Blue Ridge Parkway

From May 25 through June 6, 2017, we will be cablecasting two successive encore episodes of Walk in the Park, Parts 1 & 2 of “Blue Ridge Parkway,” first cablecast in early spring 2013. In Part 1 (episode 43), we celebrate the arrival of the spring equinox and then take a trip from the previous summer (2012) on the Blue Ridge Parkway, from its northern end near Shenandoah National Park in Virginia, to the Peaks of Otter in George Washington National Forest. Finally,  we look at the hazards of entering our Finger Lakes gorges too early in the season. Part 1 will run from Thursday, May 25, 2017 through Wednesday, May 31. You can watch Part 1 below online or on Ithaca, NY cable channel 13 at the following times. Part 2 is farther down this page.

Thursday, May 25, 9:00 PM

Friday, 9:30 PM

Saturday, 10:00 AM and 7:00 PM

Sunday, 10 AM and 4:00 PM

Monday, 8:30 PM

Tuesday, May 30, 8:00 PM

In Part 2, we complete our journey on the Blue Ridge Parkway in this episode (#45) of Walk in the Park TV. We enter North Carolina, stopping at Cumberland Knob, Grandfather Mountain, Linville Falls, Mount Mitchell (the highest summit in the East!), Craggy Gardens, and many other sites along the way. Then we return to Virginia, visiting Mabry Mill and Rocky Knob before heading home. Hear the melodious song of the winter wren, see wild rhododendrons in bloom, and find out about the exotic insect pests attacking our eastern hemlocks and the fraser firs of the Black Mountains. Tony Ingraham shares his observations about driving the Parkway and camping along the way in this national park that is nearly 500 miles long. Watch Part 2 below online or on Ithaca cable channel 13 at the following times (more times to be added next week):

Thursday, June 1, 9:00 PM

Saturday, 10:00 AM

Saturday, Parts 1 & 2 together, 7:00 PM and 7:30 PM, respectively

Sunday, Part 2, 10:00 AM

Sunday, Parts 1 & 2 together, 7:00 PM and 7:30 PM, respectively

Monday, Parts 1 & 2 together, 9:00 PM and 9:30 PM, respectively

Tuesday, Part 2, June 7, 8:00 PM

Walk in the Park is a weekly public access cable TV series produced at PEGASYS Studio, Spectrum TV, Ithaca, NY, by Tony Ingraham, Owl Gorge Productions.

Park News, May 3, 2017

Park News in the Finger Lakes Region. This is the first edition of “Park News,” an experiment in sharing what’s new in parks, of all kinds, around the Finger Lakes region of upstate New York. This week, former NYS Parks Environmental Educator Tony Ingraham discusses this weekend’s I Love My Park Day events at state parks throughout the Finger Lakes. He also discusses the status of “scaling” of loose rock from cliffs above Gorge Trails.

Park News is in no way officially associated with NYS Parks or any other agency, and is not intended to be a mouthpiece therefor. Park News is produced exclusively by Tony Ingraham, Owl Gorge Productions. Ingraham also produces the weekly public access TV series, Walk in the Park, also viewable online on this website.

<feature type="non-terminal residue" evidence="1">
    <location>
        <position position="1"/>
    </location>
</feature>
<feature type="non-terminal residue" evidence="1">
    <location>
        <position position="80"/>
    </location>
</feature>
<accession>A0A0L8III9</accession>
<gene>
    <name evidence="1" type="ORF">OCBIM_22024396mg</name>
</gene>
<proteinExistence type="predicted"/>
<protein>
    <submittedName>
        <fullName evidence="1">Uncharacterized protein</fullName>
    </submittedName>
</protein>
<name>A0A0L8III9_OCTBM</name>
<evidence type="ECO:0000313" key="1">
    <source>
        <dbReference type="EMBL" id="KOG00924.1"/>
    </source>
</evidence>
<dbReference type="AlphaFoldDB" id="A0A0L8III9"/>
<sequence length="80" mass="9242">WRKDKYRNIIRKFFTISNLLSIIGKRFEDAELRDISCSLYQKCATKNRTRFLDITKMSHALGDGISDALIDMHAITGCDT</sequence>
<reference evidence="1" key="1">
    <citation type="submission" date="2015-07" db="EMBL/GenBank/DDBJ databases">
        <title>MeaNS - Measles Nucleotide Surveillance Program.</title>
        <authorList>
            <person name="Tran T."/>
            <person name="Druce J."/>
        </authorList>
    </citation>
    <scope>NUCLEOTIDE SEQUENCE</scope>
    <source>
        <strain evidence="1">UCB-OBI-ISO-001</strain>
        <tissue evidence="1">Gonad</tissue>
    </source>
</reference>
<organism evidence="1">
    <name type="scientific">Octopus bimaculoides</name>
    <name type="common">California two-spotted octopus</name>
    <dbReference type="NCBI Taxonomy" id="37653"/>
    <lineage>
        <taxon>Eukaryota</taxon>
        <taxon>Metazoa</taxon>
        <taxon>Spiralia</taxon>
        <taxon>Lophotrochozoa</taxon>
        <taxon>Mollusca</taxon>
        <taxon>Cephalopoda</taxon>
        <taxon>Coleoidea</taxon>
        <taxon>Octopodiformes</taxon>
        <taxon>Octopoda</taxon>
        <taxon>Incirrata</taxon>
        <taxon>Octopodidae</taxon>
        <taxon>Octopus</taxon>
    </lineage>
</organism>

Ingraham is also the author of the national award winning book, A Walk Through Watkins Glen: Water’s Sculpture in Stone.

Robert H. Treman State Park: Yesterday, Today, and Tomorrow

In this episode (164) of Walk in the Park, Jim Brophy, Park Manager for Robert H. Treman State Park, gives us a summary of the history of the park, some of the recent projects and accomplishments, and some of the cool plans for the future of this jewel of place. His presentation was on March 30, 2017 at the History Center of Tompkins County in Ithaca, NY and was part of the annual meeting of the Friends of Robert H. Treman State Park. The show is watchable online here, below, and will be cablecast on Ithaca public access TV channel 13 at the times listed here.

Thursday, 12:30 and 9:00 PM, April 13

Friday, 1:00 PM

Saturday, 10:00 AM and 7:00 PM

Sunday, 10:00 AM and 8:30 PM

Monday, 9:00 AM

Tuesday, 8:00 PM, April 18

Additional cablecasts will be added to this schedule soon.

Walk in the Park is produced at PEGASYS Studio of Spectrum TV in Ithaca, NY, by Tony Ingraham, Owl Gorge Productions, publisher of the national-award-winning book, A Walk Through Watkins Glen: Water’s Sculpture in Stone.

 

Sampson State Park

We begin this episode (160) of Walk in the Park with a February look at Buttermilk Falls in Buttermilk Falls State Park, and Lucifer Falls in Robert H. Treman State Park. Then we go to Sampson State Park on the east shore of Seneca Lake in Seneca County, NY and visit the Sampson Military Museum, created by World War 2 veterans who trained at the Sampson Naval Training Center, and Korean War veterans who trained at Sampson Air Force Base. We review the Revolutionary War history of the site, and some of the history of the nearby former Seneca Army Depot, including the Women’s Peace Encampment in the 1980s that protested the nuclear arms race.